Category Archives: Movie Reviews

Movie Review: Nocturne (2020)

Nocturne (dir. Zu Quirke, 2020) – A gifted pianist makes a Faustian bargain to take her twin sister’s place at a prestigious institution for classical musicians.


Success takes more than talent and hard work. Not all who dedicate their lives to a craft can achieve greatness. What then if you’ve spent every second into perfecting your life’s work, only to realise that it isn’t for you? Young pianist Juliet (Sydney Sweeney) learns this hard truth when she fails her audition for Julliard.

Her wound deepens when she realises that her twin Vivian (Madison Iseman) made it to the esteemed institute. Living in the shadow of her favoured sister all her life, she almost gives up on her lifelong dream. But she soon finds a way to change her fate when she discovers a score of Giuseppe Tartini’s Devil’s Trill, left behind by her deceased classmate Moira (Ji Eun Hwang).

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Movie Review: The Lie (2020)

The Lie (dir. Veena Sud, 2020) – On the way to a dance camp, one wrong move turns the lives of a family upside down.


When Kayla (Joey King) confesses to the murder of her best friend, her divorced parents make a difficult decision – to cover up for her crime. But every lie has its consequences. Their game of deception soon reveals its hefty cost when the missing teen’s father comes a-knocking.

Contrary to expectations, The Lie does not promise the elegance of a perfect plan. In fact, the would-be conspirators are no natural criminals. Their scheme is but a series of poor decisions that comes apart in seconds. Intrigue is then clearly not in the lie itself, but what compels it.

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Movie Review: Evil Eye (2020)

Evil Eye (dir. Elan and Rajeev Dassani, 2020) – Usha Khatri becomes convinced that her daughter’s new boyfriend may be connected to her own past.


It is a common belief among Asian parents that one should form a family first and that love will come in time. Second-generation Indian-American Pallavi (Sunita Mani) does not believe in that. She chooses to wait for true romance, unmoved by the attempts of her mother Usha (Sarita Choudhury) to play matchmaker.

Everything seems to fall into place for her when Pallavi finds the man of her dreams in Sandeep (Omar Maskati). She believes that her mother would be pleased. But as it were, this is far from a romantic comedy. Usha instead becomes fearful at the sight of Sandeep. She starts to warn her daughter of a family curse, convinced that the man may be the reincarnation of her abusive ex-boyfriend. 

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“Welcome to the Blumhouse” Films – Ranked

Think Blumhouse, and you might think of poltergeists and flickering lights. The studio is after all known for backing big names in horror like James Wan, Oren Peli and Jordan Peele. It is easy to forget that they have also financed several ghoul-less dramas, including the acclaimed Whiplash and The Normal Heart.

Welcome to the Blumhouse finds the neat balance between the two seemingly opposite genres. Leveraging the studio’s name, the anthology shines a light on four very different films by relatively unknown filmmakers. Some lean towards dramatic storytelling while others launch straight into the supernatural, serving up the best of both Blumhouse worlds.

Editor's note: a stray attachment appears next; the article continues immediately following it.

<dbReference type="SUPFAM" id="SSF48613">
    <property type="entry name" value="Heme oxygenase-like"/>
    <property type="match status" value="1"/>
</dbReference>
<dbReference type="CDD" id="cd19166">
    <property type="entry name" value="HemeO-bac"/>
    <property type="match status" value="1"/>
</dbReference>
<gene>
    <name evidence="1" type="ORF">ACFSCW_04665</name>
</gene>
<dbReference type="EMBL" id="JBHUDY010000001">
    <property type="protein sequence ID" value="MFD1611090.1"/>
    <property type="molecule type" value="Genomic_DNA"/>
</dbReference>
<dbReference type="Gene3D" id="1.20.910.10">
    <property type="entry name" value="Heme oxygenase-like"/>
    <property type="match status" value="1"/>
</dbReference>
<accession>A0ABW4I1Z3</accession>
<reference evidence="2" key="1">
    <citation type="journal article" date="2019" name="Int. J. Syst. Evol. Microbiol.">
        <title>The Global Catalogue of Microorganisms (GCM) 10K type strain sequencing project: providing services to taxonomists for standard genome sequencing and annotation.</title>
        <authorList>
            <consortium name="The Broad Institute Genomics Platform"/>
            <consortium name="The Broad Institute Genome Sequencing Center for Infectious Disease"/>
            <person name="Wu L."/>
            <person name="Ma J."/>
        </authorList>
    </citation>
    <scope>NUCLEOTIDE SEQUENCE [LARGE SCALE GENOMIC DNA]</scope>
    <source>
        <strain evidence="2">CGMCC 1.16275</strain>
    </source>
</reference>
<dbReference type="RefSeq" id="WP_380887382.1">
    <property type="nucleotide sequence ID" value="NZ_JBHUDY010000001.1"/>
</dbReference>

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30 Days of Night (2007) – Hearts of Darkness

30 Days of Night (dir. David Slade, 2007) – A tribe of bloodthirsty creatures attacks an Alaskan town during its month of darkness.


This post is part of Preamble to Halloween, an October marathon of horror features before the dawn of All Hallows’ Eve.

Barrow seats at the northern tip of Alaska, earning renown for being quite literally the top of the world. Because of its very location, the town experiences a polar night every year, plunging into 2 whole months of cold darkness. 30 Days of Night halves that number for a title with a nice ring to it. The shortened duration doesn’t lessen the terror of homicidal vampires having the upper hand over a mere 4000-strong population.

Gruesome fates soon befall the unsuspecting good folk of Barrow. Blood spills from torn throats and cracked skulls, but it isn’t just visceral violence that evokes fear. The absence of daylight in the middle of the wintry storm makes the air all the more suffocating. A new-to-town Stranger (Ben Foster) helps things along by cutting off all communications to the outside world, leaving no clear path to escape.

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Das Cabinet des Dr Caligari (1920) – A Masterclass on Horror Visual Storytelling

Das Cabinet des Dr Caligari (dir. Robert Wiene, 1920) – A hypnotist and a somnambulist come under suspicion for murder, following their bizarre town fair act.


This post is part of Preamble to Halloween, an October marathon of horror features before the dawn of All Hallows’ Eve.

Shrill screams and the crimson of blood have become so intrinsically tied to horror cinema, it is hard to imagine a film of the genre without either. But so it is with Das Cabinet des Dr Caligari, a 1920 German silent film that relied almost entirely on what is seen in black and white.

The strange tale is related by Francis (Friedrich Fehér) in his extensive flashback. To a stranger, he tells of his visit to the town fair with his friend Alan (Hans Heinrich von Twardowski). There, they witness the sideshow of hypnotist Dr Caligari (Werner Krauss), who wakes his somnambulist Cesare (Conrad Veidt) from a deep sleep.

Cesare opens his haunting eyes. Staring ahead, he tells the futures of curious onlookers, including Alan’s death that very night. It happens, just as foretold. A grieving Francis sets his heart on investigating his friend’s murder – and the curious two-men act who predicted it.

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